I experienced incredible relief with the realization that my impulse to overeat was a signal that I needed care. As one of my favorite experts on emotional eating, Geneen Roth, writes, “For some reason, we are truly convinced that if we criticize ourselves, the criticism will lead to change. If we are harsh, we believe we will end up being kind. If we shame ourselves, we believe we will end up loving ourselves. It has never been true, not for a moment, that shame leads to love. Only love leads to love.” I committed then to learning how to talk to myself with kindness, as if to a friend, asking what is needed instead of automatically trying to heal myself with food.
For the past ten years, my relationship with my body has been easier. I would love to say that my disordered eating habits have entirely disappeared, but they still serve as a cue to slow down and pay closer attention to my feelings. I’m far more sensitive and responsive to when my eating habits go awry, and I know to lean on other skills I’ve developed to care for myself well. Making time to dance, practice yoga, hike, and take walks through the neighborhood with my family brings a huge amount of joy to my life. I generally stay away from exercise settings that are results-oriented, opting instead for more organic ways of moving that connect me with myself and the people I love.
As a yoga teacher, I am intentional in the language I use to support my students’ practice, ever conscious of how so many of us berate ourselves over the imperfect nature of our bodies. In the Yoga Sutras of Patanjali, the only physical yoga posture (asana) mentioned is the sitting position for meditation. The wide range of fascinating yoga poses that yoga practitioners perform is for the purpose of sitting comfortably in silence for extended periods of time.
Learning this shifted my perspective on how I approach movement, prompting me to continuously ask, “Does this pose, and how I approach it, create space or is it coming from a place of aggression?”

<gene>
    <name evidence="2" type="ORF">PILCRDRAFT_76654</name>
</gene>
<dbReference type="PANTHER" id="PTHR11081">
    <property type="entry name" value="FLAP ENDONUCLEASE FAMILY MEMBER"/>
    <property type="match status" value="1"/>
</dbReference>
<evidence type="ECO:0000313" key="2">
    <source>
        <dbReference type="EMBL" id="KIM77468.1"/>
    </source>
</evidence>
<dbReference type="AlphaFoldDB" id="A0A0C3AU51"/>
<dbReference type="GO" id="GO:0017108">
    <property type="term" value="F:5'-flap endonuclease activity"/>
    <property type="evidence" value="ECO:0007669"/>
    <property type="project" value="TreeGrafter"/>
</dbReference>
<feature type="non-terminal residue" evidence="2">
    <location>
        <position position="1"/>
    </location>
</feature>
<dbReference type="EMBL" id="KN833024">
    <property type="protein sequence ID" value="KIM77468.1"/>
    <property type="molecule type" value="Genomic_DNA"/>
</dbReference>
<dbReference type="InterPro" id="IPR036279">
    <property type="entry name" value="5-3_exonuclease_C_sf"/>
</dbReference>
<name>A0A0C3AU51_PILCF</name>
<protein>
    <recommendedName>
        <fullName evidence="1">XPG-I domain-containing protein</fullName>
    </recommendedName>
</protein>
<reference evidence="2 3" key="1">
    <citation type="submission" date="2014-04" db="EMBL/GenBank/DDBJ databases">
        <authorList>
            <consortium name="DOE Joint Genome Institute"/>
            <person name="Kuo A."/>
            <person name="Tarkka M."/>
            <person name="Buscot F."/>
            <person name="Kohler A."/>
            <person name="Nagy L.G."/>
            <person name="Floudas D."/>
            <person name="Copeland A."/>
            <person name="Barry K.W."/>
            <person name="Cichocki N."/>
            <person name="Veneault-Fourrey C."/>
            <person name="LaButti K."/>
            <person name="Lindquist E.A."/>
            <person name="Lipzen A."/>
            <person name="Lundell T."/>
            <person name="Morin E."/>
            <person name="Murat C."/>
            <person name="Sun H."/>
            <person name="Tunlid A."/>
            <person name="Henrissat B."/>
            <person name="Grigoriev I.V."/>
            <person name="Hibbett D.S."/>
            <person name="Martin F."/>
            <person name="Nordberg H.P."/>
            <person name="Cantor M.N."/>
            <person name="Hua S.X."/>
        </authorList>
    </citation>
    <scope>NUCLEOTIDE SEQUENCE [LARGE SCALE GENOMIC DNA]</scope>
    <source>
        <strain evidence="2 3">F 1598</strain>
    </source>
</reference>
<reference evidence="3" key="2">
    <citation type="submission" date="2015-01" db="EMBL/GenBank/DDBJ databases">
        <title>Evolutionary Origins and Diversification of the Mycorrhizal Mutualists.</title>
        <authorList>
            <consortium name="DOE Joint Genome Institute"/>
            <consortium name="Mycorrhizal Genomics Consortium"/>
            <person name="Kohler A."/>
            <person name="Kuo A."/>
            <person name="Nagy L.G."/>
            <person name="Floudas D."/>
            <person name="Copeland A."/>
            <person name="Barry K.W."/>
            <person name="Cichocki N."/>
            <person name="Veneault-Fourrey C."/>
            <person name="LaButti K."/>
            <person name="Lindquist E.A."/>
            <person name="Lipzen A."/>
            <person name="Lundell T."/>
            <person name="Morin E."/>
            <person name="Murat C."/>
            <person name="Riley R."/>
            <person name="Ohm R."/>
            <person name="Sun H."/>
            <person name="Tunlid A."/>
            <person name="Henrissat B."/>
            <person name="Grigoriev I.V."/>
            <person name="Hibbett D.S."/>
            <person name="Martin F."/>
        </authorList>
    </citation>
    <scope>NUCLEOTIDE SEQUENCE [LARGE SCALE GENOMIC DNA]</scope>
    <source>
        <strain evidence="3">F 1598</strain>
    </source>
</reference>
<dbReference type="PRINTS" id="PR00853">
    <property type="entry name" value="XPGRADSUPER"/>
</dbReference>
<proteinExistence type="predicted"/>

Indian spiritual leader Sri Sri Ravi Shankar discusses the purpose of asana in this way: “What brings comfort? The shorter your comfort zone, the more miserable you are. If you are comfortable only in a limited sphere, then your life becomes miserable. Your happiness depends on the extent of your comfort zone. Yoga asana expands your comfort zone.” That word again, comfort.
As obvious as this all appears in writing, at times I still feel vulnerable to falling back into hurtful eating patterns. When this familiar anxiety arises, it’s then I remember that my relationship to food is so often a reflection of my relationship to life itself. While I can’t create a future where everything aligns exactly the way I want and where I feel externally validated at all times, I can create a supportive, comforting space for myself in the ways I think and move my body. I find peace knowing that I now have the language and resources to process what I’m feeling, as well as to find healing and love through each season of my life.
Bethany is a Yoga Instructor (RYT 200) and certified K-12 Visual Arts Teacher with a BFA in Studio Art. She spent a year teaching English in South Korea, where she also led a children's yoga class and worked as an actor, director, and designer with a local theater group. For the past four years, Bethany served as an Art Teacher and Regional Team Specialist in Denver Public Schools. She and her husband recently relocated to Pittsburgh, where she now teaches yoga and co-organizes a Spanish conversation group.